Snowblower/salt spreader/compact tractor
You’ll need another piece of equipment so you can clear small driveways and walkways around your customers’ businesses. A snowblower is generally best suited for smaller properties. At the same time, an attachment for your compact tractor will allow you to handle larger lots and sidewalks/driveways. Whether manual or electric-driven, these tools will save time and money when clearing light snows that might fall in your territory.
What is the cost of starting a snow plowing business?
The cost of starting a commercial snow plowing business depends on where you live, the equipment you need, and the number of employees you hire. To get an idea of what it will cost to start your own commercial snow plowing business, consider these three factors below:
Commercial Snow Removal Equipment Cost
The first thing you’ll need to do is buy the tools and equipment needed for snow removal. This includes trucks, plows, spreaders, power washers, and other items. These can vary significantly in price depending on whether they’re used or new and how much they’re worth.
Commercial License Cost
In addition to the cost of purchasing commercial snow removal equipment, you’ll also have to pay license fees to operate in many cities across the U.S. Some cities require a license, but others don’t.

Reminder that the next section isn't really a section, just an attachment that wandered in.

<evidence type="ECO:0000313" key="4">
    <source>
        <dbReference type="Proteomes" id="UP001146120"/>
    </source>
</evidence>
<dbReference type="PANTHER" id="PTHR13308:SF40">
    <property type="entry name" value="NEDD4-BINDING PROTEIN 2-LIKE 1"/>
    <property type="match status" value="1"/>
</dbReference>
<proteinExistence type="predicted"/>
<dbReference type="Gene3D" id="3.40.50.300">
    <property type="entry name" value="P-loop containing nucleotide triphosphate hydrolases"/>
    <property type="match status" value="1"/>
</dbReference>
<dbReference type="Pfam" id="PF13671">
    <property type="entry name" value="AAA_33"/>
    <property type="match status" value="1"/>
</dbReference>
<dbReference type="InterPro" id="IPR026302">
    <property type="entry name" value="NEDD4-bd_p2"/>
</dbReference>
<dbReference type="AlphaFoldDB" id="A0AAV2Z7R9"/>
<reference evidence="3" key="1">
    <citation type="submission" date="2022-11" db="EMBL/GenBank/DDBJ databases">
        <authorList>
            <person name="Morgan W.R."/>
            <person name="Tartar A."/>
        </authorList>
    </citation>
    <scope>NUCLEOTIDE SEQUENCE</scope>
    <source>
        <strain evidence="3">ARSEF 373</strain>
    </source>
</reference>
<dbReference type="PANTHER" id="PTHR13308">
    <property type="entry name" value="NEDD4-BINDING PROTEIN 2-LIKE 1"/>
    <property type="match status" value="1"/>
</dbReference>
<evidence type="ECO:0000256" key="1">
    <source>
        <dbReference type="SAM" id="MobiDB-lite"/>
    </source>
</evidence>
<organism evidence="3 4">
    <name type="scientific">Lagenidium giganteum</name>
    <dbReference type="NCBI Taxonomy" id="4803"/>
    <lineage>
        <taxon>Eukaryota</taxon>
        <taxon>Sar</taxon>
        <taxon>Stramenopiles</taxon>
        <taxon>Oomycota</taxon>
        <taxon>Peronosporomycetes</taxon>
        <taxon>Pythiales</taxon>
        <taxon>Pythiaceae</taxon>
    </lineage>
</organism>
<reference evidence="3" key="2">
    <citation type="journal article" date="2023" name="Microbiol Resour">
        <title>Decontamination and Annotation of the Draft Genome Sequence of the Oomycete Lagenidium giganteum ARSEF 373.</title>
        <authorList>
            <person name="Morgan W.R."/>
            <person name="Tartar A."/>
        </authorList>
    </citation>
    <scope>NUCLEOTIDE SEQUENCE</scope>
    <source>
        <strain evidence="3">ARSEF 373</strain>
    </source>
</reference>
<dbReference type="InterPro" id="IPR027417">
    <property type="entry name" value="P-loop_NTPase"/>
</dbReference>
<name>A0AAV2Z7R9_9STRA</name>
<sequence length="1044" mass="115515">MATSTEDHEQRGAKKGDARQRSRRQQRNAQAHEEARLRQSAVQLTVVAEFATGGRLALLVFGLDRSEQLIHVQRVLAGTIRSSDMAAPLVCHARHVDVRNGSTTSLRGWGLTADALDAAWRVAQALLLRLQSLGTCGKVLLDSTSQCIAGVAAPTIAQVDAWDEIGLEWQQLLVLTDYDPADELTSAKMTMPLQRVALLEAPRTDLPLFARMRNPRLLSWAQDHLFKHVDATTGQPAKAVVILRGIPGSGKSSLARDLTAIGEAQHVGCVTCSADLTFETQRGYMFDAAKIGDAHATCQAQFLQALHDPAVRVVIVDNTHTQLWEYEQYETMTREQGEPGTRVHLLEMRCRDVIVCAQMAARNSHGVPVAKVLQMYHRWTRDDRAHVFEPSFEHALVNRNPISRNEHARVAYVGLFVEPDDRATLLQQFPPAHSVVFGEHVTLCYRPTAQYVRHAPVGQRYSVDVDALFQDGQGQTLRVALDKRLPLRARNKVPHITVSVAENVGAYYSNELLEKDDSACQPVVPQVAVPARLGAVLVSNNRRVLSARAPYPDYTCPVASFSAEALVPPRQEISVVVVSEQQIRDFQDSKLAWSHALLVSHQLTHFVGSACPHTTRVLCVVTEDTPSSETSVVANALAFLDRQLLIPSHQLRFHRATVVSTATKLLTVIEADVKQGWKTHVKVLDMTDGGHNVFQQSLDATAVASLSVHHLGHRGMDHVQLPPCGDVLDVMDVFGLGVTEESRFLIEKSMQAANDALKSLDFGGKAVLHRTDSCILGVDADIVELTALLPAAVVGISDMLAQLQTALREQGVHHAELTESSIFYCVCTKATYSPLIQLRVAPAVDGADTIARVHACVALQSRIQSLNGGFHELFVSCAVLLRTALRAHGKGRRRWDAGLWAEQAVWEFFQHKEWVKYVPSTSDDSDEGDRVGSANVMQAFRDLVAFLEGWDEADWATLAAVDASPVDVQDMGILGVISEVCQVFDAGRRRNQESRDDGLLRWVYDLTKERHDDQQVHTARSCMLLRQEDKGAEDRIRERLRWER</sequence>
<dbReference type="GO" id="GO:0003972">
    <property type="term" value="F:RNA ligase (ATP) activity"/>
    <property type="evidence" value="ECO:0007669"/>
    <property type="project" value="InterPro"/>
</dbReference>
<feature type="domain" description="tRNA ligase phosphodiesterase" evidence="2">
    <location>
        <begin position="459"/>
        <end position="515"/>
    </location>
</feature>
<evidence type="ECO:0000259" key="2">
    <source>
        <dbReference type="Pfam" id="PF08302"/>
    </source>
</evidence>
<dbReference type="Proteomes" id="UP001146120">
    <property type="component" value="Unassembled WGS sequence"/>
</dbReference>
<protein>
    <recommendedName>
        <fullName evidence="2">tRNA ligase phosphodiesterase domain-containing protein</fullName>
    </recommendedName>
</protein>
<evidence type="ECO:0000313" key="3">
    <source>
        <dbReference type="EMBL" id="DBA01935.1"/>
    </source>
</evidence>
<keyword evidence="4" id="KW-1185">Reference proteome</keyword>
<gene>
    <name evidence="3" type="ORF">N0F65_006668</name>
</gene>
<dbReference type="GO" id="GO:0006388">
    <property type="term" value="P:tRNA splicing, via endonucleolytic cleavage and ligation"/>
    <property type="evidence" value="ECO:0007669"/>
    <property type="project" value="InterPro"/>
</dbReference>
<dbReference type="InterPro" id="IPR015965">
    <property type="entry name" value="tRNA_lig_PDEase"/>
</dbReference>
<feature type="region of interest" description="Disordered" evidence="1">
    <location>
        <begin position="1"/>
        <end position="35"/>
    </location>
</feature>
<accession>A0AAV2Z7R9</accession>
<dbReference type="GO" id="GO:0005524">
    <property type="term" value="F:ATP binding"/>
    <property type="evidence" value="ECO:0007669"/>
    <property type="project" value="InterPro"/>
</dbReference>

You may have to hire employees at some point if you want to grow your business big enough that it’s too much for one person to handle alone. When deciding how many employees you need, consider how much you’ll pay them and whether or not they’re covered by health insurance or workers’ compensation. You should also make sure they’re paid relatively by checking local wage laws.
What are the expenses of a snow plowing business?
The very nature of snow plowing makes it a seasonal business. You can’t plow snow in the summer, so you have to plan your budget and expenses accordingly.
Some expenses are more accessible to predict than others. You know you’ll have extra fuel costs in the winter, but what about unexpected expenses like damaged equipment? Suppose you don’t have adequate snow removal insurance coverage. In that case, that’s a significant risk you need to cover with savings or a loan from a bank or credit union.
Fuel is often the single most considerable expense for operating a snow plowing business. You can reduce these costs by using a smaller truck and ensuring that it’s properly maintained.
What about labor costs? You’ll need to offer competitive wages and benefits packages if you’re hiring employees, especially if they’re needed year-round. You’ll also want to consider hiring independent contractors instead of full-time employees because they can reduce your overhead costs by eliminating paid sick days and vacation time.
There is no doubt that the best way to get started in commercial snow plowing is to begin little and climb your way up. Starting small means that you’re not going to be overwhelmed with a tremendous job when money is tight, and it’s challenging to find the time to do everything you need to do. You can take on some smaller jobs that will bring you some money.
TIP: Start with residential snow plowing while working another job or running your snow plowing business in your off time.
Want more? Read our other articles on some of the best practices for snow removal.